6 Responses to “It Takes a Village of Lawyers to Raise a Child”

  1. julie says:

    Intrepid,

    I read this article on your site but it is nice I can have a say. Being a grandparent is, for my life, a whole other experience. Some of my so called friends (maybe associates, we shall see) are grandparents. Most are older than me but we do discuss this as we are mothers and these are our grandchildren.

    Some of us will be lucky to be allowed to ‘just spoil our grandchildren’ and then hand them back to the parents who will have to put them back in line. But isn’t that our priveledge? Shouldn’t we be allowed to do that? Isn’t that what our parents did?

    Unfortunately, society is so hard on parents having to work two jobs and our children are too spoilt. They expect so much from grandparents now. And what sucks is that we can’t choose their wives or husbands. This is a huge discussion amongst women because we see far too much of what our friends (associates) are going through and we just hope we won’t have to go through that but have a better time.

    I have come to the conclusion that we are not going to have it our way. Those days don’t exist anymore for parents are having to care for thier children today until their late 30’s thanx to the selfish attitudes and the hardships to get ahead in todays society.

    Personally, I don’t think this grandmother is over stepping the line. Unless she is one of a kind yet her daughter would have set boundaries along time before her death.

    This man should be seeing things from the grandmothers point of view as far as i’m concerned.

    Infact, this guy is an intellect dick. IMO. He thinks he is so cool yet he intellect

  2. julie says:

    Oh, I posted without finishing. But I am sick of this crap. I listen to intellects. Man, they definately have something to prove to the world.

    Intellects need to come down. You can discuss every problem in the world but you solve none. You have no respect from me until you walk the walk.

  3. julie says:

    I mean walk the talk.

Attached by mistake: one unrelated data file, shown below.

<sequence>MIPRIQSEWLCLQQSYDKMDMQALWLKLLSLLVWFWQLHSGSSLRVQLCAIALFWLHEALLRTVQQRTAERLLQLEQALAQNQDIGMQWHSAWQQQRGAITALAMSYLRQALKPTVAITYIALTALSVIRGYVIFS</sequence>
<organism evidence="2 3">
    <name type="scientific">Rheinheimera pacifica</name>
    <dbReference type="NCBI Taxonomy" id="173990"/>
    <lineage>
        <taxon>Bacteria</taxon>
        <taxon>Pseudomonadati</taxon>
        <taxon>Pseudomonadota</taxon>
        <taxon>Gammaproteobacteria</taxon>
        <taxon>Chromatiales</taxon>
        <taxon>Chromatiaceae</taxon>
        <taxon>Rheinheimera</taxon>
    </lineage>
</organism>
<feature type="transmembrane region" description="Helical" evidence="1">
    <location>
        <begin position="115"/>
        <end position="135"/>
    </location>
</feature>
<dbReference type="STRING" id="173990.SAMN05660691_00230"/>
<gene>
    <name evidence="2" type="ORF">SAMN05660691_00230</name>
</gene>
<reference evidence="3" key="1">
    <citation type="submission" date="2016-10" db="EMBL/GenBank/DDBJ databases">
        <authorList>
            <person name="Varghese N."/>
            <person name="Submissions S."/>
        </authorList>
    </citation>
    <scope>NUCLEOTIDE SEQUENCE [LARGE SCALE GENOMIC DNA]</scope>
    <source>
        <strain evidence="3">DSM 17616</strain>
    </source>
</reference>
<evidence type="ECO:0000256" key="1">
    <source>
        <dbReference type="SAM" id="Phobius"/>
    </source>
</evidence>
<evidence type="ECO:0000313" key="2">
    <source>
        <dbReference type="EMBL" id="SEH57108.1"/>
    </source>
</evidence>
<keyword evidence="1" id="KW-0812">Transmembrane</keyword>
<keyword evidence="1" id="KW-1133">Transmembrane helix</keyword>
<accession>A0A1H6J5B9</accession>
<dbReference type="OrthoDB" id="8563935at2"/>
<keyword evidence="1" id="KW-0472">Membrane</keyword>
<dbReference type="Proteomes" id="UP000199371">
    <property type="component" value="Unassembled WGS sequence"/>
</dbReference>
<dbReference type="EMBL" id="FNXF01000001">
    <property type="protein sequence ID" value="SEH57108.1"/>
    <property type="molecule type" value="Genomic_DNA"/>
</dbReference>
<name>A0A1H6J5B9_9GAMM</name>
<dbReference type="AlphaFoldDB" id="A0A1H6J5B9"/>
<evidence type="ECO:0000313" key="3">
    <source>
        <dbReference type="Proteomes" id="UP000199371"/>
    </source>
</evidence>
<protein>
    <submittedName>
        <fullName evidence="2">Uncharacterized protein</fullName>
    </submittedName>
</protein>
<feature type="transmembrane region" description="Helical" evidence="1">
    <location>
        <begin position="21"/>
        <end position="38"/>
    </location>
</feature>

By the way Intrepid, I am not including you in this. You may be an intellectual but you are also practical.

  4. Jim Bailey says:

    Interesting article – I am not challenged as a GrandDAD as long as **Equal** remains in tact – Grand Parents have the right/responcibilty even to spoil and give back as Julie says – The point being how much – I would say a Child should have a relationship with all its Grand Parents if at all possible – Even if it is to learn the bad bits of its DNA structure

    I suggest the rule should be something like – Grands share only a small part of the **Equal** applying to the parent on their side of the family and no more – In this case Mum had died but I think the same should apply

    The child spending only a few hours with the Grand Mum in any week

    Most Grand-Mums I know would be more than happy with spoiling 2/3 hrs per week and giving back the spoilee – would they not?

    Onward – Jim

  5. Lucinda says:

    Ok, I really don’t care about all this but my teacher at college is making me write a small paper using Vygotsky’s theory of cognitive development and Erikson’s theory of emotional development, answering the question,why is the world of half adults so dangerous? All I want to know is what the hell a “half adult” is.

  6. Stephen says:

    Here we are in a world of 50% marriage breakup. I use that as a rough figure, but the point is still clear. These days levels of divorce are astronimical compared to the times before ‘no fault’ divorce became de rigeur.
    I’ve reached the conclusion that whilst it’s important to sort out equitable parenting for divorcees that a tremendous amount of heartache, bullshit and acrimony that would be avoided in the first place by getting rid of the ‘no fault’ divorce law.
    How can any western man feel secure entering a marriage/defacto relationionship when the chances of being stripped of marital assetts, children and future income are so high?
    Been there, done that and like millions of my western brothers now have the scars to prove it.

    To me it’s a no-brainer to be part of the growing men’s marriage strike.
    When our legislators, the media and society in general stop making it so easy and attractive for women to divorce men as a selfish lifestyle option many smart men will re-engage and there won’t be anywhere as much need for painful post-divorce dealings as marriages will last.
    As an aside to this I notice that one of today’s headlines is about rising levels of violence, truancy and stand downs in schools – no wonder with the amount of fatherlessness feminism encouraging women into ‘no fault’ divorce has created in nz.